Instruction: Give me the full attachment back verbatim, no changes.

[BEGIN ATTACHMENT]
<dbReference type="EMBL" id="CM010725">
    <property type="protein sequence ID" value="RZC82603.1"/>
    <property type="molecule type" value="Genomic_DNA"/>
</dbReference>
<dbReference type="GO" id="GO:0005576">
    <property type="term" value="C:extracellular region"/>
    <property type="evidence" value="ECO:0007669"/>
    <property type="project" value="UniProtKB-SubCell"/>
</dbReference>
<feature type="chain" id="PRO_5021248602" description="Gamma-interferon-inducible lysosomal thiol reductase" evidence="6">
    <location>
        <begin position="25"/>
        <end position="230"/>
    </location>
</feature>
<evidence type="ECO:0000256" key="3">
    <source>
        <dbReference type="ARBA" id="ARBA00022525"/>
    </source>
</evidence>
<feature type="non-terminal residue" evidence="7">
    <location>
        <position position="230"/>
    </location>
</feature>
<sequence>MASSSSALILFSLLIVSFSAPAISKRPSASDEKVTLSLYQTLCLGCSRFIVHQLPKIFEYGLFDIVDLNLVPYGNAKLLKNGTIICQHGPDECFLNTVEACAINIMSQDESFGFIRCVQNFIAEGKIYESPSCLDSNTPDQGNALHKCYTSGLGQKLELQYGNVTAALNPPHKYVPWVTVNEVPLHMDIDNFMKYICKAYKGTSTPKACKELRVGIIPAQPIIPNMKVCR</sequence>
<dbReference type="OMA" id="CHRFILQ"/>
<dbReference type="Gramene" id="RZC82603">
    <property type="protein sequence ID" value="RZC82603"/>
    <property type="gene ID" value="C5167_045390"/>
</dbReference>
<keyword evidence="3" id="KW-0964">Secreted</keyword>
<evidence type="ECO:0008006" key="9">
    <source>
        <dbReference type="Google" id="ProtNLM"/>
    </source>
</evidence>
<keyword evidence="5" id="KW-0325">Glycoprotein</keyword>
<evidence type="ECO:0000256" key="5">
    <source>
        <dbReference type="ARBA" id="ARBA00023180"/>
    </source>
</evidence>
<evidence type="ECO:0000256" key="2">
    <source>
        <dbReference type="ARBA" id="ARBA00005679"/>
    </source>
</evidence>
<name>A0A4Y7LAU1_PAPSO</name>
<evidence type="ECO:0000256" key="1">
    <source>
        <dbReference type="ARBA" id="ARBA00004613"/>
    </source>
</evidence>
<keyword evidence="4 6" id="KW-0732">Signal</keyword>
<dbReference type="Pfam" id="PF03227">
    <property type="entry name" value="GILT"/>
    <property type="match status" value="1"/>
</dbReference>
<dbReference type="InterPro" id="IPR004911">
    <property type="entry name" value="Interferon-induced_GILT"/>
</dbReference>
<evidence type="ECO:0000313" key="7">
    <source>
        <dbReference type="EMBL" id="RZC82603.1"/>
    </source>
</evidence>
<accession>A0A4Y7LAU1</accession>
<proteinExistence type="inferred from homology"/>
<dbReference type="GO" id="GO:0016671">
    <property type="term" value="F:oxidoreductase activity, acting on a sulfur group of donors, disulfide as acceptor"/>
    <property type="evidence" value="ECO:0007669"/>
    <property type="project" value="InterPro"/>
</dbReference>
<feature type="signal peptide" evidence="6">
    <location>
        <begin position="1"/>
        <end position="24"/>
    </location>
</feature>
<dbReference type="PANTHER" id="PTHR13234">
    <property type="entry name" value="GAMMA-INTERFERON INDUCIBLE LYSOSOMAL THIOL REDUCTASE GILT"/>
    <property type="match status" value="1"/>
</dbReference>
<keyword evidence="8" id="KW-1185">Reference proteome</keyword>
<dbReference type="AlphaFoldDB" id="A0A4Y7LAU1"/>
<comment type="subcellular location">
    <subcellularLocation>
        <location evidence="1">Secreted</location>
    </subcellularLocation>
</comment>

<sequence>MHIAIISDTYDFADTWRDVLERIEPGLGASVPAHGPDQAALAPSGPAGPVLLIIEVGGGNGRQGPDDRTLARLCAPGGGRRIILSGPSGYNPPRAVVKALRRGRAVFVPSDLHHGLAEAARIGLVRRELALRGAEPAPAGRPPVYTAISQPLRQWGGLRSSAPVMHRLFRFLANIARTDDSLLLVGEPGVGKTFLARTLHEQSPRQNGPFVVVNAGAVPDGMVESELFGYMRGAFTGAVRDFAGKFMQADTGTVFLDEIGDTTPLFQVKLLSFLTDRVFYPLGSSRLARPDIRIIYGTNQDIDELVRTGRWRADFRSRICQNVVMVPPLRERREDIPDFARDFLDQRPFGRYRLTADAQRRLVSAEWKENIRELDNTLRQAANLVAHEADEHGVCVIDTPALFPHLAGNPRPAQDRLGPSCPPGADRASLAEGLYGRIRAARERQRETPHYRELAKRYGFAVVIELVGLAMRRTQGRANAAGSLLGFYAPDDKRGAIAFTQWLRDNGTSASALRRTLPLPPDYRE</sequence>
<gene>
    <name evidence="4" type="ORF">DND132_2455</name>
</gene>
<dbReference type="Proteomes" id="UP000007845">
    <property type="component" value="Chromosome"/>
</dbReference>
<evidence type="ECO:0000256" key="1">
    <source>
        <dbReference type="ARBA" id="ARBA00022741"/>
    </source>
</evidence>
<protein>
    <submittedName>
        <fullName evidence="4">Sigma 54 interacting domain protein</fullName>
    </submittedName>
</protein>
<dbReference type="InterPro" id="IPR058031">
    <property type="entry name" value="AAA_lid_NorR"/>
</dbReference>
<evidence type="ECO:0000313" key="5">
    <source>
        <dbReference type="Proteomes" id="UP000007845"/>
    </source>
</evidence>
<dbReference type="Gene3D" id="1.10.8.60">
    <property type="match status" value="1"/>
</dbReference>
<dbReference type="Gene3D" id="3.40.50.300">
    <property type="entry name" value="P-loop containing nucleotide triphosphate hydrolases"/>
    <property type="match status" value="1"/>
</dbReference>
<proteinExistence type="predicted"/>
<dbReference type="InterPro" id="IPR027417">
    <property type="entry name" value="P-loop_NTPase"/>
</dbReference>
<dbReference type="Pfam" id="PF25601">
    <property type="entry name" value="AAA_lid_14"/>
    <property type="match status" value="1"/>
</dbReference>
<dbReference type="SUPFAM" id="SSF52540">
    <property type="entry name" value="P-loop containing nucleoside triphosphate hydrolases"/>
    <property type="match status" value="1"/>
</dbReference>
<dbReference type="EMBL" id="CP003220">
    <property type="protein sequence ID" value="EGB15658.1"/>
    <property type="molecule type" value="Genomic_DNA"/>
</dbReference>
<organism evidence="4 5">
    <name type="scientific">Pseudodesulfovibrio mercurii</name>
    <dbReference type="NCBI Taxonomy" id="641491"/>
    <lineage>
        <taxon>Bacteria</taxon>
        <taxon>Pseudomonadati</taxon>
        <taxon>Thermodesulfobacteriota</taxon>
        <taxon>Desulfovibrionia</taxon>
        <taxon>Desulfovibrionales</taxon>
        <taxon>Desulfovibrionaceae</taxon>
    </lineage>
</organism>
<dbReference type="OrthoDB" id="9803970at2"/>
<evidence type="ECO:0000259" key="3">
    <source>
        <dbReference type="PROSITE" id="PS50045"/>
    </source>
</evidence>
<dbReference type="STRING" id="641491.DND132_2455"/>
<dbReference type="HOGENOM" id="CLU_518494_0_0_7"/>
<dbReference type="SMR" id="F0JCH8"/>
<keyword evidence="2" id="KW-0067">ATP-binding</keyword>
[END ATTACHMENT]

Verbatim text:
<dbReference type="EMBL" id="CM010725">
    <property type="protein sequence ID" value="RZC82603.1"/>
    <property type="molecule type" value="Genomic_DNA"/>
</dbReference>
<dbReference type="GO" id="GO:0005576">
    <property type="term" value="C:extracellular region"/>
    <property type="evidence" value="ECO:0007669"/>
    <property type="project" value="UniProtKB-SubCell"/>
</dbReference>
<feature type="chain" id="PRO_5021248602" description="Gamma-interferon-inducible lysosomal thiol reductase" evidence="6">
    <location>
        <begin position="25"/>
        <end position="230"/>
    </location>
</feature>
<evidence type="ECO:0000256" key="3">
    <source>
        <dbReference type="ARBA" id="ARBA00022525"/>
    </source>
</evidence>
<feature type="non-terminal residue" evidence="7">
    <location>
        <position position="230"/>
    </location>
</feature>
<sequence>MASSSSALILFSLLIVSFSAPAISKRPSASDEKVTLSLYQTLCLGCSRFIVHQLPKIFEYGLFDIVDLNLVPYGNAKLLKNGTIICQHGPDECFLNTVEACAINIMSQDESFGFIRCVQNFIAEGKIYESPSCLDSNTPDQGNALHKCYTSGLGQKLELQYGNVTAALNPPHKYVPWVTVNEVPLHMDIDNFMKYICKAYKGTSTPKACKELRVGIIPAQPIIPNMKVCR</sequence>
<dbReference type="OMA" id="CHRFILQ"/>
<dbReference type="Gramene" id="RZC82603">
    <property type="protein sequence ID" value="RZC82603"/>
    <property type="gene ID" value="C5167_045390"/>
</dbReference>
<keyword evidence="3" id="KW-0964">Secreted</keyword>
<evidence type="ECO:0008006" key="9">
    <source>
        <dbReference type="Google" id="ProtNLM"/>
    </source>
</evidence>
<keyword evidence="5" id="KW-0325">Glycoprotein</keyword>
<evidence type="ECO:0000256" key="5">
    <source>
        <dbReference type="ARBA" id="ARBA00023180"/>
    </source>
</evidence>
<evidence type="ECO:0000256" key="2">
    <source>
        <dbReference type="ARBA" id="ARBA00005679"/>
    </source>
</evidence>
<name>A0A4Y7LAU1_PAPSO</name>
<evidence type="ECO:0000256" key="1">
    <source>
        <dbReference type="ARBA" id="ARBA00004613"/>
    </source>
</evidence>
<keyword evidence="4 6" id="KW-0732">Signal</keyword>
<dbReference type="Pfam" id="PF03227">
    <property type="entry name" value="GILT"/>
    <property type="match status" value="1"/>
</dbReference>
<dbReference type="InterPro" id="IPR004911">
    <property type="entry name" value="Interferon-induced_GILT"/>
</dbReference>
<evidence type="ECO:0000313" key="7">
    <source>
        <dbReference type="EMBL" id="RZC82603.1"/>
    </source>
</evidence>
<accession>A0A4Y7LAU1</accession>
<proteinExistence type="inferred from homology"/>
<dbReference type="GO" id="GO:0016671">
    <property type="term" value="F:oxidoreductase activity, acting on a sulfur group of donors, disulfide as acceptor"/>
    <property type="evidence" value="ECO:0007669"/>
    <property type="project" value="InterPro"/>
</dbReference>
<feature type="signal peptide" evidence="6">
    <location>
        <begin position="1"/>
        <end position="24"/>
    </location>
</feature>
<dbReference type="PANTHER" id="PTHR13234">
    <property type="entry name" value="GAMMA-INTERFERON INDUCIBLE LYSOSOMAL THIOL REDUCTASE GILT"/>
    <property type="match status" value="1"/>
</dbReference>
<keyword evidence="8" id="KW-1185">Reference proteome</keyword>
<dbReference type="AlphaFoldDB" id="A0A4Y7LAU1"/>
<comment type="subcellular location">
    <subcellularLocation>
        <location evidence="1">Secreted</location>
    </subcellularLocation>
</comment>

<sequence>MHIAIISDTYDFADTWRDVLERIEPGLGASVPAHGPDQAALAPSGPAGPVLLIIEVGGGNGRQGPDDRTLARLCAPGGGRRIILSGPSGYNPPRAVVKALRRGRAVFVPSDLHHGLAEAARIGLVRRELALRGAEPAPAGRPPVYTAISQPLRQWGGLRSSAPVMHRLFRFLANIARTDDSLLLVGEPGVGKTFLARTLHEQSPRQNGPFVVVNAGAVPDGMVESELFGYMRGAFTGAVRDFAGKFMQADTGTVFLDEIGDTTPLFQVKLLSFLTDRVFYPLGSSRLARPDIRIIYGTNQDIDELVRTGRWRADFRSRICQNVVMVPPLRERREDIPDFARDFLDQRPFGRYRLTADAQRRLVSAEWKENIRELDNTLRQAANLVAHEADEHGVCVIDTPALFPHLAGNPRPAQDRLGPSCPPGADRASLAEGLYGRIRAARERQRETPHYRELAKRYGFAVVIELVGLAMRRTQGRANAAGSLLGFYAPDDKRGAIAFTQWLRDNGTSASALRRTLPLPPDYRE</sequence>
<gene>
    <name evidence="4" type="ORF">DND132_2455</name>
</gene>
<dbReference type="Proteomes" id="UP000007845">
    <property type="component" value="Chromosome"/>
</dbReference>
<evidence type="ECO:0000256" key="1">
    <source>
        <dbReference type="ARBA" id="ARBA00022741"/>
    </source>
</evidence>
<protein>
    <submittedName>
        <fullName evidence="4">Sigma 54 interacting domain protein</fullName>
    </submittedName>
</protein>
<dbReference type="InterPro" id="IPR058031">
    <property type="entry name" value="AAA_lid_NorR"/>
</dbReference>
<evidence type="ECO:0000313" key="5">
    <source>
        <dbReference type="Proteomes" id="UP000007845"/>
    </source>
</evidence>
<dbReference type="Gene3D" id="1.10.8.60">
    <property type="match status" value="1"/>
</dbReference>
<dbReference type="Gene3D" id="3.40.50.300">
    <property type="entry name" value="P-loop containing nucleotide triphosphate hydrolases"/>
    <property type="match status" value="1"/>
</dbReference>
<proteinExistence type="predicted"/>
<dbReference type="InterPro" id="IPR027417">
    <property type="entry name" value="P-loop_NTPase"/>
</dbReference>
<dbReference type="Pfam" id="PF25601">
    <property type="entry name" value="AAA_lid_14"/>
    <property type="match status" value="1"/>
</dbReference>
<dbReference type="SUPFAM" id="SSF52540">
    <property type="entry name" value="P-loop containing nucleoside triphosphate hydrolases"/>
    <property type="match status" value="1"/>
</dbReference>
<dbReference type="EMBL" id="CP003220">
    <property type="protein sequence ID" value="EGB15658.1"/>
    <property type="molecule type" value="Genomic_DNA"/>
</dbReference>
<organism evidence="4 5">
    <name type="scientific">Pseudodesulfovibrio mercurii</name>
    <dbReference type="NCBI Taxonomy" id="641491"/>
    <lineage>
        <taxon>Bacteria</taxon>
        <taxon>Pseudomonadati</taxon>
        <taxon>Thermodesulfobacteriota</taxon>
        <taxon>Desulfovibrionia</taxon>
        <taxon>Desulfovibrionales</taxon>
        <taxon>Desulfovibrionaceae</taxon>
    </lineage>
</organism>
<dbReference type="OrthoDB" id="9803970at2"/>
<evidence type="ECO:0000259" key="3">
    <source>
        <dbReference type="PROSITE" id="PS50045"/>
    </source>
</evidence>
<dbReference type="STRING" id="641491.DND132_2455"/>
<dbReference type="HOGENOM" id="CLU_518494_0_0_7"/>
<dbReference type="SMR" id="F0JCH8"/>
<keyword evidence="2" id="KW-0067">ATP-binding</keyword>